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written by Rene K. Mueller, Copyright (c) 2007, last updated Wed, January 9, 2008
Waterman polyhedra exist in mathematics since about 1990, a rather recent discovery.
The concept of Waterman polyhedra was developed by Steve Waterman
and relate to "Cubic Close Packing" (CCP) of spheres,
also known as IVM (Isotropic Vector Matrix) by R. Buckminster Fuller.
Spheres are packed in a cubic manner:
- x, y and z are integers,
- sphere diameter is √2 thereby,
- at 0,0,0 resides the first sphere,
and then those removed which have longer vector than √(2*n) from the center (0,0,0) and then a convex hull is calculated which gives a polyhedron:
Waterman W1 O1 (radius √2)
Waterman W5 O1 (radius √10)
Waterman W24 O1 (radius √48)
Waterman W200 O1 (radius √400)
Waterman W1000 O1 (radius √2000)
Waterman W1 O1
Waterman W5 O1
Waterman W24 O1
Waterman W200 O1
Waterman W1000 O1
Several origins are available as summarized by Mirek Majewski :
||Atom center: traditional origin of Waterman polyhedra, symmetry properties of a cube.
||Touch point between 2 atoms: symmetry properties of flat rectangle whose top & bottom faces are the same
||Void center between 3 atoms: symmetry properties of flat triangle whose top & bottom faces are different
||Void center between 3 lattice voids: same symmetry of origin 3.
||Tretrahedron void center between 4 atoms: symmetry properties of a tetrahedron.
||5 atoms: symmetry properties of a flat rectangle whose top & bottom are different.
||Octahedral void center between 6 atoms: symmetry properties of a cube.
|7 Origins of Waterman Polyhedra by Mark Newbold
whereas n starts with 1 for all origins.
So the nice thing is, the creation of the polyhedra is done parametrically, in other words, systematically.
Needless to say, there are infinite of Waterman polyhedra, and interestingly there are doubles to be encountered, where:
- the same amount of packed spheres result in the same polyhedra (14 + 16 n) m2 (whereas n & m integers >= 0)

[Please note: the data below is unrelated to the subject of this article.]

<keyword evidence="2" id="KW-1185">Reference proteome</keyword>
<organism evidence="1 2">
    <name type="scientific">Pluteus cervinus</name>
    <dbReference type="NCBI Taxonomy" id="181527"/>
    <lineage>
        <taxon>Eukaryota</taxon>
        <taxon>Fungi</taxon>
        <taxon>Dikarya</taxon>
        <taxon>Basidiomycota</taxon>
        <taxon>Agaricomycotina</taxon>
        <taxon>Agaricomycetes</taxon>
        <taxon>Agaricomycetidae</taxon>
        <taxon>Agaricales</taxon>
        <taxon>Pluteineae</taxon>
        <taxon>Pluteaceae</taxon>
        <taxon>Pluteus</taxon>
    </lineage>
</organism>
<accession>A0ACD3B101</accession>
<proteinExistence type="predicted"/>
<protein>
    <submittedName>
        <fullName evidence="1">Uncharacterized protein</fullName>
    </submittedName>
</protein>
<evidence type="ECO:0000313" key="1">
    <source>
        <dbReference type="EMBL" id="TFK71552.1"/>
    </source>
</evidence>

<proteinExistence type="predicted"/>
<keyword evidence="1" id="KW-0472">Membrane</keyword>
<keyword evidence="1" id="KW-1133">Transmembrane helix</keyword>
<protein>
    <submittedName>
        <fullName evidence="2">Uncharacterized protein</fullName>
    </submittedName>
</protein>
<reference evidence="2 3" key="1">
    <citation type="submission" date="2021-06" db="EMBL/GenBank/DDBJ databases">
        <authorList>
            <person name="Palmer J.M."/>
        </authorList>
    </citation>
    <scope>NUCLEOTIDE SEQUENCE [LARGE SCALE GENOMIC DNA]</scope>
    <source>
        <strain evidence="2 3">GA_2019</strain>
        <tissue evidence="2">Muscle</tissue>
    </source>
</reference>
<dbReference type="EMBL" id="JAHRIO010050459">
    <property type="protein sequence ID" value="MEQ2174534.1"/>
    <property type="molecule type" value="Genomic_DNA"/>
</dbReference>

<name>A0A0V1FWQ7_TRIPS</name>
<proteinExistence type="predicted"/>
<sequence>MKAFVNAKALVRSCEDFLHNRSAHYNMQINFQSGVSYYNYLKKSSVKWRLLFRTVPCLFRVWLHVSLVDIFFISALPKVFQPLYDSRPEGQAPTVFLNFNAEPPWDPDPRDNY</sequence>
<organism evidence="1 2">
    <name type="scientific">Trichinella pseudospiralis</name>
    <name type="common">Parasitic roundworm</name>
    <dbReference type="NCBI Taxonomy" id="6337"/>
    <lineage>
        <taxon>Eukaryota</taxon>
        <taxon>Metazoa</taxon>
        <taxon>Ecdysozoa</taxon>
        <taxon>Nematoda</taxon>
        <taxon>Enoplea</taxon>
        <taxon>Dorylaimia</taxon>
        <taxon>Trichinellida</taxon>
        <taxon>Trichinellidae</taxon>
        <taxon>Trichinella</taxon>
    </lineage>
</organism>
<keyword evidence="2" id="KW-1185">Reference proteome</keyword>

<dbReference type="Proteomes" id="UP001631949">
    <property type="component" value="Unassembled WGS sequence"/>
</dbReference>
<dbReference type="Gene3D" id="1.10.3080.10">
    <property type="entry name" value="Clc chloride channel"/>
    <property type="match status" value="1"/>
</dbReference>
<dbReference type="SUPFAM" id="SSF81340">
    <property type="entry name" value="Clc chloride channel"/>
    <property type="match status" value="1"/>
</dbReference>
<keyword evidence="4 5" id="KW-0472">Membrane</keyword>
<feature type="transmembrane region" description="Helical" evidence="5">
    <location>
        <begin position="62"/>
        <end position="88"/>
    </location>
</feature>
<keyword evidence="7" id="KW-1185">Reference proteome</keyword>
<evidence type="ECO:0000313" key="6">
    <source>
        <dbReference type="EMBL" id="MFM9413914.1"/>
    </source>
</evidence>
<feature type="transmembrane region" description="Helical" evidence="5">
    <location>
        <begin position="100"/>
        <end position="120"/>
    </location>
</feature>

- the final polyhedra from packed spheres result in a previous discovered polyhedra when normalized (e.g. W3 O1 = W24 O1)
Those are not yet removed in the overview which follows.
The Waterman Polyhedra (WP) covers also some of the platonic and archimedean solids.
For sake of this comparison the WP are normalized, as W2 O1 has a different size/volume than W1 O6, but the same form of a Octahedron.
Icosahedron and Dodecahedron have no WP representation.
The following look like archimedean solids, but they are not:
as they are not having one length of edge, but two lengths of edges.
The others have no WP representation.
The Generalized Waterman Polyhedra (GWP) are currently still sorted by Steve Waterman, and I will include them later as they may cover more platonic and archimedean solids.
- Waterman Polyhedron , very informative site by Steve Waterman, the inventor of the Waterman polyhedra
- Paul Bourke has also a comprehensive website (I highly recommend to visit), his waterman.c I used to calculate those rendered Waterman polyhedra.
- 3D Junkyard , vast & interesting collection of links by David Eppstein
(End of Article)
- Page 1: Introduction, Platonic Solids, Archimedean Solids, Tetrahedron, Truncated Tetrahedron, Octahedron ...
- Page 2: Johnson Solids
- Page 3: Square Pyramid, Historic Pyramids, Pentagonal Pyramid, Triangular Cupola, Square Cupola, Pentagonal Cupola ...
- Page 4: Gyroelongated Pentagonal Rotunda, Gyrobifastigium, Triangular Orthobicupola, Square Orthobicupola ...
- Page 5: Augmented Triangular Prism, Biaugmented Triangular Prism, Triaugmented Triangular Prism ...
- Page 6: Parabigyrate Rhombicosidodecahedron, Metabigyrate Rhombicosidodecahedron, Trigyrate Rhombicosidodecahedron ...
- Page 7: Uniform Polyhedra, References
- Page 8: Waterman Polyhedra, Some More Examples, Different Origins, Features of Waterman Polyhedra ...